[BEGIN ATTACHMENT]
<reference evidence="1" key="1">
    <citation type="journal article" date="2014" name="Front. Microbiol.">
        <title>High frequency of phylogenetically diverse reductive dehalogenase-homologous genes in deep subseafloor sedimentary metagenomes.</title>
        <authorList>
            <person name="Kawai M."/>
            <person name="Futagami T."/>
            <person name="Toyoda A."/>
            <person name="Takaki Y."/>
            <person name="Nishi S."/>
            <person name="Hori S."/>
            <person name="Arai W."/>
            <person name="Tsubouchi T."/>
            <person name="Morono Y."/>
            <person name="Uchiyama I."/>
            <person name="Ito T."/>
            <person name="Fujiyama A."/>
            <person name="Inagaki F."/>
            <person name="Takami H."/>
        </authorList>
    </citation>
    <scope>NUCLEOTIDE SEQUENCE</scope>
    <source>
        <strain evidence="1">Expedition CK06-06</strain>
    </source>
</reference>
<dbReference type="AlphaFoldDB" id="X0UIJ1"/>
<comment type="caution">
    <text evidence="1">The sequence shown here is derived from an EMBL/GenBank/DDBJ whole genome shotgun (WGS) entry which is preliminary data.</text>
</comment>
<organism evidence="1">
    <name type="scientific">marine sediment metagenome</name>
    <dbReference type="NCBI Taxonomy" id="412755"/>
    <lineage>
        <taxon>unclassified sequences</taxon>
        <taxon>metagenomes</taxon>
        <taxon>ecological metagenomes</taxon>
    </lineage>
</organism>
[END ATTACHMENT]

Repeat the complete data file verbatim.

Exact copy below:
<reference evidence="1" key="1">
    <citation type="journal article" date="2014" name="Front. Microbiol.">
        <title>High frequency of phylogenetically diverse reductive dehalogenase-homologous genes in deep subseafloor sedimentary metagenomes.</title>
        <authorList>
            <person name="Kawai M."/>
            <person name="Futagami T."/>
            <person name="Toyoda A."/>
            <person name="Takaki Y."/>
            <person name="Nishi S."/>
            <person name="Hori S."/>
            <person name="Arai W."/>
            <person name="Tsubouchi T."/>
            <person name="Morono Y."/>
            <person name="Uchiyama I."/>
            <person name="Ito T."/>
            <person name="Fujiyama A."/>
            <person name="Inagaki F."/>
            <person name="Takami H."/>
        </authorList>
    </citation>
    <scope>NUCLEOTIDE SEQUENCE</scope>
    <source>
        <strain evidence="1">Expedition CK06-06</strain>
    </source>
</reference>
<dbReference type="AlphaFoldDB" id="X0UIJ1"/>
<comment type="caution">
    <text evidence="1">The sequence shown here is derived from an EMBL/GenBank/DDBJ whole genome shotgun (WGS) entry which is preliminary data.</text>
</comment>
<organism evidence="1">
    <name type="scientific">marine sediment metagenome</name>
    <dbReference type="NCBI Taxonomy" id="412755"/>
    <lineage>
        <taxon>unclassified sequences</taxon>
        <taxon>metagenomes</taxon>
        <taxon>ecological metagenomes</taxon>
    </lineage>
</organism>